Tasked with protecting lives and property, police officers have one of the most dangerous jobs in the United States. Responding to emergencies, conducting traffic stops, patrolling high-crime areas, and arresting suspects are all part and parcel of the job - and each year, dozens of police officers are killed in the line of duty, feloniously or accidentally. (These are the most dangerous jobs in America.)
According to data compiled by the FBI, a total of 984 police officers in the U.S. were killed on the job over the 10-year period from 2012 to 2021. Just under half of those deaths - 480 - were accidental, often a case of officers on foot being struck by a moving vehicle or dying in a car crash.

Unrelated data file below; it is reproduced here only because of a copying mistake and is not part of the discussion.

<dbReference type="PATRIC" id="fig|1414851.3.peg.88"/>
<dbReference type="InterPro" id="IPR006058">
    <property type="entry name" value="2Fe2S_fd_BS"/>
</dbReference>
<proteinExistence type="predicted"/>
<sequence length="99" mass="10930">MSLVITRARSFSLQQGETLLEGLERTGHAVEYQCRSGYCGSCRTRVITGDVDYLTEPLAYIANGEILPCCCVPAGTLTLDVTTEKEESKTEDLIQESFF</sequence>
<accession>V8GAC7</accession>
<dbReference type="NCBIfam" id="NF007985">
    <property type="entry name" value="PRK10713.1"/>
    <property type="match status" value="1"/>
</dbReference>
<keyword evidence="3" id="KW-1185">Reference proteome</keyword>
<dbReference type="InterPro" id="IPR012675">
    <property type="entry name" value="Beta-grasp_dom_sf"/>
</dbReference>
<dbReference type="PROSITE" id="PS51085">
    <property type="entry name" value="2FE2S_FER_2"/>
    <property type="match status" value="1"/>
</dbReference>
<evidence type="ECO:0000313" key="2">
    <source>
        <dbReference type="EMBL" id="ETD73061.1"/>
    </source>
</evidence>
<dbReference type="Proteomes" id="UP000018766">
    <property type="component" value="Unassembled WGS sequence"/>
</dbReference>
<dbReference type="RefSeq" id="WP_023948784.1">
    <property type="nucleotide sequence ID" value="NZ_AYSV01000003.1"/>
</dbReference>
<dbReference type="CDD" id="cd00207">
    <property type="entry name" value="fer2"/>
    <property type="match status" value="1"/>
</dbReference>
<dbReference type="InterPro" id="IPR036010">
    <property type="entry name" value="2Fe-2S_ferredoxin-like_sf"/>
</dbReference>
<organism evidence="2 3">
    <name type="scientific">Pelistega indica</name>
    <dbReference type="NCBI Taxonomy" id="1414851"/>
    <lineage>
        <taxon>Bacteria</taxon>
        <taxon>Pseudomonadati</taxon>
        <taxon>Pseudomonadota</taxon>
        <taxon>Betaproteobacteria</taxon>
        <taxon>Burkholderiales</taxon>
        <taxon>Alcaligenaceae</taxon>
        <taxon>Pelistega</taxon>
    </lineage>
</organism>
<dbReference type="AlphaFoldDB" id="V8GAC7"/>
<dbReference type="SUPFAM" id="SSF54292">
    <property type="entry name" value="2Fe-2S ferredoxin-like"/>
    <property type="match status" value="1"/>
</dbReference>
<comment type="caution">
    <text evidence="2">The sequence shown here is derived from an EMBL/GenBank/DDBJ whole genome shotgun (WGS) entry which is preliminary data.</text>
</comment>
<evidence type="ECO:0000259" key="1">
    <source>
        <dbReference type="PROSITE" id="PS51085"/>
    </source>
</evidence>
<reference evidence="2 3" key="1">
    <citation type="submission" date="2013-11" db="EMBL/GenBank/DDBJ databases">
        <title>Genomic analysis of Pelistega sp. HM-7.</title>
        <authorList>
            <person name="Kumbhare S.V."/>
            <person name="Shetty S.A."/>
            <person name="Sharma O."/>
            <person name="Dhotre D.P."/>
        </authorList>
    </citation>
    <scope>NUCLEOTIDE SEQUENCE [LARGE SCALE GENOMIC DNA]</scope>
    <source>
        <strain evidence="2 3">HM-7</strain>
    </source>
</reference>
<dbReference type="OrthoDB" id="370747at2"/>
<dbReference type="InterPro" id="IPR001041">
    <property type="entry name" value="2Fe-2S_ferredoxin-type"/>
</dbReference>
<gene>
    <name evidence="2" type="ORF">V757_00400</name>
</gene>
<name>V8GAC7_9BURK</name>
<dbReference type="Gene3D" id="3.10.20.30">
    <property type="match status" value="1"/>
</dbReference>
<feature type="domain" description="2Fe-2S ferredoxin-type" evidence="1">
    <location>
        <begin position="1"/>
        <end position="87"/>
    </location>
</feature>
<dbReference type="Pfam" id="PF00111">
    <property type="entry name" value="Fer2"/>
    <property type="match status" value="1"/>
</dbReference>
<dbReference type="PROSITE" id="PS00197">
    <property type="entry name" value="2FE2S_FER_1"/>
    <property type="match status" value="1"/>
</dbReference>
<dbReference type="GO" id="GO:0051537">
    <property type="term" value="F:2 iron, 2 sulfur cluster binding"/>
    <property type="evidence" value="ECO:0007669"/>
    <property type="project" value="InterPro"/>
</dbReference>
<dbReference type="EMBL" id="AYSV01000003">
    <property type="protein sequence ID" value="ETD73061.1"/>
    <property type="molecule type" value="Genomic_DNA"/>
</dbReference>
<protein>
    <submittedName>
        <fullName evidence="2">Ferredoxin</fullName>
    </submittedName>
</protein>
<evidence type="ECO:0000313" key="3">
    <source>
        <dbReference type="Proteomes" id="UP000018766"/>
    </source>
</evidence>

The remaining 504 officers, however, were killed feloniously, which the FBI defines as an officer who "was fatally injured as a direct result of a willful and intentional act by an offender." The circumstances of these deaths range from unprovoked attacks to ambushes, domestic violence calls, or active shooter situations. South Dakota, Vermont, and Wyoming are the only three states in which no police were killed on the job in the last decade.
In Michigan, a total of 22 police officers have been killed on the job in the last decade, or 122 officers for every 100,000 police on the force as of 2021 - the 33rd highest fatality rate among the 47 states in which at least one officer was killed between 2012 and 2021.
Of the officers killed in the state, 11 were killed accidentally, and 11 were killed feloniously. These numbers are a reminder that the hundreds of thousands of men and women who work in law enforcement put their lives on the line each time they put on their uniform.
|Rank||State||Deaths per 100k officers (2012-2021)||Total police deaths (2012-2021)||Total accidental deaths (2012-2021)||Total felonious deaths (2012-2021)||Total law enforcement officers (2021)|